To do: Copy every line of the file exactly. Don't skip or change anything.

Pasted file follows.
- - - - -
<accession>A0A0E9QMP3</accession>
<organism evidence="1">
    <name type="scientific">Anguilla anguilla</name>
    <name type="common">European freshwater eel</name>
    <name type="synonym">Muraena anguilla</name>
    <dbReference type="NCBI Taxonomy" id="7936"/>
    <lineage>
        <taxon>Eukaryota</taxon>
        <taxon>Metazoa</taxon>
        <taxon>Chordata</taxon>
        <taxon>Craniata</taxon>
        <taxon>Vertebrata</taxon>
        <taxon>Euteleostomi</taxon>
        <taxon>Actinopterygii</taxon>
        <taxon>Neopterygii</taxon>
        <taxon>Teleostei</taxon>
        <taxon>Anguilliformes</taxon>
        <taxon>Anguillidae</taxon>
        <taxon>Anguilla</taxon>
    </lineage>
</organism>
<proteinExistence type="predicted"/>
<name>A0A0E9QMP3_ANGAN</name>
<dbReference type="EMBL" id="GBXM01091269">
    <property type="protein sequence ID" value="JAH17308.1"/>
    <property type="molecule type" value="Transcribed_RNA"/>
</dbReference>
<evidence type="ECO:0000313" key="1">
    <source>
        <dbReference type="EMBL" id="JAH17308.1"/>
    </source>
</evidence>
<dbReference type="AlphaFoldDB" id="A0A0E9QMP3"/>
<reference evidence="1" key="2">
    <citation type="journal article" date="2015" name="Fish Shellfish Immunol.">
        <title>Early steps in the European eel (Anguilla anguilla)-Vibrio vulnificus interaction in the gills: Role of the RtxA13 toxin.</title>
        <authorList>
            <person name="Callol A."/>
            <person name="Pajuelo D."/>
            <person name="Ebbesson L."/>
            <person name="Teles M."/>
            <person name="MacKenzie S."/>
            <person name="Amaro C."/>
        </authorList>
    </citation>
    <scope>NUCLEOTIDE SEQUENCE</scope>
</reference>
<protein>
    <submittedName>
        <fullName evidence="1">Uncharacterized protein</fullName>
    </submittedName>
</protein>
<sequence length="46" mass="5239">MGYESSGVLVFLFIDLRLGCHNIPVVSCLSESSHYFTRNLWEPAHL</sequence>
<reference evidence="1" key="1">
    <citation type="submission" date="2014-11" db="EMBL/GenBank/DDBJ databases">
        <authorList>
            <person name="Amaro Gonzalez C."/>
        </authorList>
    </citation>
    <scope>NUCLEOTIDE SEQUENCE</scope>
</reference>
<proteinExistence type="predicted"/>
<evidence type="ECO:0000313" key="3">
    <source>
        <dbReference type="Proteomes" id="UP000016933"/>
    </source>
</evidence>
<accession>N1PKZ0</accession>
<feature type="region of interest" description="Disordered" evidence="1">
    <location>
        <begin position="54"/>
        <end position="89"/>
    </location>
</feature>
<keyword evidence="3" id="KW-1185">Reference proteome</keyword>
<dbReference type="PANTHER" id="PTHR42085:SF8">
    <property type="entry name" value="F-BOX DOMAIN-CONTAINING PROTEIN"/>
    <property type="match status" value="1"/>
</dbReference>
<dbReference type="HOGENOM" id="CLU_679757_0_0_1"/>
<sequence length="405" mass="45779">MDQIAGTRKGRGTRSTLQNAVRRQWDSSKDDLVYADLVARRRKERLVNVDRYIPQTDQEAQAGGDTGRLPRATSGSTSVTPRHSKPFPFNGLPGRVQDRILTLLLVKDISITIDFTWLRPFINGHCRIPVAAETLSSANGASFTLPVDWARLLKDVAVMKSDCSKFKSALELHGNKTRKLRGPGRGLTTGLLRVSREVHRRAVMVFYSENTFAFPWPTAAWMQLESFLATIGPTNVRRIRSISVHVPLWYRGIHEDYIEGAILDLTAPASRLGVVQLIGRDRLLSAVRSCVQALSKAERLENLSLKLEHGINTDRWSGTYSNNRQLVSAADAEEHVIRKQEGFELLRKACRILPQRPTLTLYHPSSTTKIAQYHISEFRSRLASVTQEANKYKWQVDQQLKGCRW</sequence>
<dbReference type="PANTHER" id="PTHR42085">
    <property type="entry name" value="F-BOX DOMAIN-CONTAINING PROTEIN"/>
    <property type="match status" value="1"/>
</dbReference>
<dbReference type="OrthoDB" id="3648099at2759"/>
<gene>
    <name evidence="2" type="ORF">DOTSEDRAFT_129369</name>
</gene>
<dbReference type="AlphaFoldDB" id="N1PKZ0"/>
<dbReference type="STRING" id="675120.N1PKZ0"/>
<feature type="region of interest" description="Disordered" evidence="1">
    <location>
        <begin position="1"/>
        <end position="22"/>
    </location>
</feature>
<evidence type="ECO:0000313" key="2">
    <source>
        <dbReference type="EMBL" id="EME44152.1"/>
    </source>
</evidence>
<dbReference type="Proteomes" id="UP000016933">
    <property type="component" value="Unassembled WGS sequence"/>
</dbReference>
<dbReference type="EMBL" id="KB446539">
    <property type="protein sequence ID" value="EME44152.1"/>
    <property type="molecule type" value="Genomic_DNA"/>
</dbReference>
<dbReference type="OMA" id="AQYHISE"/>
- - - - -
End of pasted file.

<accession>A0A0E9QMP3</accession>
<organism evidence="1">
    <name type="scientific">Anguilla anguilla</name>
    <name type="common">European freshwater eel</name>
    <name type="synonym">Muraena anguilla</name>
    <dbReference type="NCBI Taxonomy" id="7936"/>
    <lineage>
        <taxon>Eukaryota</taxon>
        <taxon>Metazoa</taxon>
        <taxon>Chordata</taxon>
        <taxon>Craniata</taxon>
        <taxon>Vertebrata</taxon>
        <taxon>Euteleostomi</taxon>
        <taxon>Actinopterygii</taxon>
        <taxon>Neopterygii</taxon>
        <taxon>Teleostei</taxon>
        <taxon>Anguilliformes</taxon>
        <taxon>Anguillidae</taxon>
        <taxon>Anguilla</taxon>
    </lineage>
</organism>
<proteinExistence type="predicted"/>
<name>A0A0E9QMP3_ANGAN</name>
<dbReference type="EMBL" id="GBXM01091269">
    <property type="protein sequence ID" value="JAH17308.1"/>
    <property type="molecule type" value="Transcribed_RNA"/>
</dbReference>
<evidence type="ECO:0000313" key="1">
    <source>
        <dbReference type="EMBL" id="JAH17308.1"/>
    </source>
</evidence>
<dbReference type="AlphaFoldDB" id="A0A0E9QMP3"/>
<reference evidence="1" key="2">
    <citation type="journal article" date="2015" name="Fish Shellfish Immunol.">
        <title>Early steps in the European eel (Anguilla anguilla)-Vibrio vulnificus interaction in the gills: Role of the RtxA13 toxin.</title>
        <authorList>
            <person name="Callol A."/>
            <person name="Pajuelo D."/>
            <person name="Ebbesson L."/>
            <person name="Teles M."/>
            <person name="MacKenzie S."/>
            <person name="Amaro C."/>
        </authorList>
    </citation>
    <scope>NUCLEOTIDE SEQUENCE</scope>
</reference>
<protein>
    <submittedName>
        <fullName evidence="1">Uncharacterized protein</fullName>
    </submittedName>
</protein>
<sequence length="46" mass="5239">MGYESSGVLVFLFIDLRLGCHNIPVVSCLSESSHYFTRNLWEPAHL</sequence>
<reference evidence="1" key="1">
    <citation type="submission" date="2014-11" db="EMBL/GenBank/DDBJ databases">
        <authorList>
            <person name="Amaro Gonzalez C."/>
        </authorList>
    </citation>
    <scope>NUCLEOTIDE SEQUENCE</scope>
</reference>
<proteinExistence type="predicted"/>
<evidence type="ECO:0000313" key="3">
    <source>
        <dbReference type="Proteomes" id="UP000016933"/>
    </source>
</evidence>
<accession>N1PKZ0</accession>
<feature type="region of interest" description="Disordered" evidence="1">
    <location>
        <begin position="54"/>
        <end position="89"/>
    </location>
</feature>
<keyword evidence="3" id="KW-1185">Reference proteome</keyword>
<dbReference type="PANTHER" id="PTHR42085:SF8">
    <property type="entry name" value="F-BOX DOMAIN-CONTAINING PROTEIN"/>
    <property type="match status" value="1"/>
</dbReference>
<dbReference type="HOGENOM" id="CLU_679757_0_0_1"/>
<sequence length="405" mass="45779">MDQIAGTRKGRGTRSTLQNAVRRQWDSSKDDLVYADLVARRRKERLVNVDRYIPQTDQEAQAGGDTGRLPRATSGSTSVTPRHSKPFPFNGLPGRVQDRILTLLLVKDISITIDFTWLRPFINGHCRIPVAAETLSSANGASFTLPVDWARLLKDVAVMKSDCSKFKSALELHGNKTRKLRGPGRGLTTGLLRVSREVHRRAVMVFYSENTFAFPWPTAAWMQLESFLATIGPTNVRRIRSISVHVPLWYRGIHEDYIEGAILDLTAPASRLGVVQLIGRDRLLSAVRSCVQALSKAERLENLSLKLEHGINTDRWSGTYSNNRQLVSAADAEEHVIRKQEGFELLRKACRILPQRPTLTLYHPSSTTKIAQYHISEFRSRLASVTQEANKYKWQVDQQLKGCRW</sequence>
<dbReference type="PANTHER" id="PTHR42085">
    <property type="entry name" value="F-BOX DOMAIN-CONTAINING PROTEIN"/>
    <property type="match status" value="1"/>
</dbReference>
<dbReference type="OrthoDB" id="3648099at2759"/>
<gene>
    <name evidence="2" type="ORF">DOTSEDRAFT_129369</name>
</gene>
<dbReference type="AlphaFoldDB" id="N1PKZ0"/>
<dbReference type="STRING" id="675120.N1PKZ0"/>
<feature type="region of interest" description="Disordered" evidence="1">
    <location>
        <begin position="1"/>
        <end position="22"/>
    </location>
</feature>
<evidence type="ECO:0000313" key="2">
    <source>
        <dbReference type="EMBL" id="EME44152.1"/>
    </source>
</evidence>
<dbReference type="Proteomes" id="UP000016933">
    <property type="component" value="Unassembled WGS sequence"/>
</dbReference>
<dbReference type="EMBL" id="KB446539">
    <property type="protein sequence ID" value="EME44152.1"/>
    <property type="molecule type" value="Genomic_DNA"/>
</dbReference>
<dbReference type="OMA" id="AQYHISE"/>